As theatre artists, we tell stories. We use language, movement, music, sound, lighting, fabric, puppets, clothing, structures, furniture, and more to build worlds that bring these stories to life. I’ve always been inspired by the way all of these elements combine. Part of the magic of theatre is in the collaboration between artists.
That’s why we’ve selected this topic for our next series on the TYA/USA blog. In Theatre for Young Audiences, we are often charged with creating fantastical worlds. Our playwrights and the imaginations of young people push our creativity, opening up exciting opportunities for artists to create stunning visuals. How are we collaborating with designers and visual artists?
We’re also thinking about Theatre for the Very Young and Nontraditional TYA. In pieces with limited language, design becomes an important storyteller with visuals and aesthetics filling in where words are absent. What is the vocabulary of these productions? How do designers, directors, and performers collaborate to construct these vocabularies and worlds? And— how do we invite young people into this process?
How do we engage students in design? Are we incorporating elements of design in creative drama classrooms? What are the benefits of engaging young people in the aesthetics of theatre? There are so many questions:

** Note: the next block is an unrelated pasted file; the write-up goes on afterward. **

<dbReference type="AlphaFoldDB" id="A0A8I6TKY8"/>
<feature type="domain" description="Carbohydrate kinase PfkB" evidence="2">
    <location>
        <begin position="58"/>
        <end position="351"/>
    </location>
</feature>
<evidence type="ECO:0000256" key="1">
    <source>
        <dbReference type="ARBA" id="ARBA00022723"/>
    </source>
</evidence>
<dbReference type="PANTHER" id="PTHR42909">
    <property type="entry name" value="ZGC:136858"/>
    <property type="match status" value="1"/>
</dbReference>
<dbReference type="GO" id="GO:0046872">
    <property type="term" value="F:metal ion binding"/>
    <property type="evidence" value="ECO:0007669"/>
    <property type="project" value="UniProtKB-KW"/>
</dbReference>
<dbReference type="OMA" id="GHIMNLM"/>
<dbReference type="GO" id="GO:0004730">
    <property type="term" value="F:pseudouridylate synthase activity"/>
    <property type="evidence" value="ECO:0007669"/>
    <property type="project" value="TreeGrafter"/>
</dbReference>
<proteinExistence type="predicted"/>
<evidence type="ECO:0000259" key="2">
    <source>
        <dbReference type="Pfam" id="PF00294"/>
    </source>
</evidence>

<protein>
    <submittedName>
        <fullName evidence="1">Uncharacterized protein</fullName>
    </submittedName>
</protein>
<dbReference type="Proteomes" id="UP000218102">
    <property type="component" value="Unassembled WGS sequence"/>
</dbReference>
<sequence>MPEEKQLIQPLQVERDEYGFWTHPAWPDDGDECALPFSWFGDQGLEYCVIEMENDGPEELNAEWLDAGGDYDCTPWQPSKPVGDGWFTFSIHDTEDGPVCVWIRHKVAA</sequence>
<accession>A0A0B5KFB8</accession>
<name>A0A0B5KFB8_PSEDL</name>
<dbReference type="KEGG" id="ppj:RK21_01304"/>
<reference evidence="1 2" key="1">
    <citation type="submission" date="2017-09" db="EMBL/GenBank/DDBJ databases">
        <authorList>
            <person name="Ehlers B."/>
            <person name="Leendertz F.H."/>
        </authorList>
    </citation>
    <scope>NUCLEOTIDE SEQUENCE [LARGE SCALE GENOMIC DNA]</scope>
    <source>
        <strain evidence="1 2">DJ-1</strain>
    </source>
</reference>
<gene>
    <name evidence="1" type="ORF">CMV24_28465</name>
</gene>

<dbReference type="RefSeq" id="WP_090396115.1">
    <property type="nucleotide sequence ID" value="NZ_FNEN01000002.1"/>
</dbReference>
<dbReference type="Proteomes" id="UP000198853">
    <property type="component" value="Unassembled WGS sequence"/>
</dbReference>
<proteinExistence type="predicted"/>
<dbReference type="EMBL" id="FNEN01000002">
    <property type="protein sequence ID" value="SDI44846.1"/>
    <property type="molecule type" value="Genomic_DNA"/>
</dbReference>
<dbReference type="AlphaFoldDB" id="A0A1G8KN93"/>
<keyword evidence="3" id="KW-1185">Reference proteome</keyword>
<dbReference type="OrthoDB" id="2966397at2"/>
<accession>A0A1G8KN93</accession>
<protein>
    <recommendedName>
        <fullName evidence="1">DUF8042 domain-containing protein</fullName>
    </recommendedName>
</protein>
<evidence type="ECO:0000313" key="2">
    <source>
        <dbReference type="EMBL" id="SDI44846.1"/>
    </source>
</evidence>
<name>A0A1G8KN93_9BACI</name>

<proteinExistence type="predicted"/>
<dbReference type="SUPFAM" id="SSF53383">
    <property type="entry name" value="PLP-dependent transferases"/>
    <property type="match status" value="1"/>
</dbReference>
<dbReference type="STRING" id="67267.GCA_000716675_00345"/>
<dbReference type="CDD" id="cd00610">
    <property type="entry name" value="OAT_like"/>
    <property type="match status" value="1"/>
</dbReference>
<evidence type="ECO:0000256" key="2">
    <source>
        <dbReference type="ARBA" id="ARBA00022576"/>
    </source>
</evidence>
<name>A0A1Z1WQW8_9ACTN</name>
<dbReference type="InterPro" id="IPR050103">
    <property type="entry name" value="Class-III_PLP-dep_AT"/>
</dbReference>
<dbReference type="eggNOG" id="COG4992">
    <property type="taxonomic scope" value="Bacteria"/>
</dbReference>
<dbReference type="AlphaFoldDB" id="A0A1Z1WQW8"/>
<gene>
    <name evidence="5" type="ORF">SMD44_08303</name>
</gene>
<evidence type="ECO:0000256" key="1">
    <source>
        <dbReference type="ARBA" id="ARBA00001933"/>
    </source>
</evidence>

- What does TYA look like? Does your theatre or work have a specific aesthetic?
- How is technology changing the aesthetics of our productions?
- What exciting and innovative ways are we working with designers and visual artists?
- What tips do you have for forging partnerships with designers?
- What excites designers about working in TYA?
- How are we or might we teach design to students?
- How are we or could we train emerging designers to work in TYA?
If you are interested in contributing to the conversation we’d love to hear from you. We seek blog posts that are 500-1000 words in length that might explore one or more of the above questions. Please feel free to send other questions, ideas or blogs in reference to design and visual storytelling to email@example.com.
This post is the beginning of an ongoing series about Visual Storytelling and Design in Theatre for Young Audiences.
Join the conversation!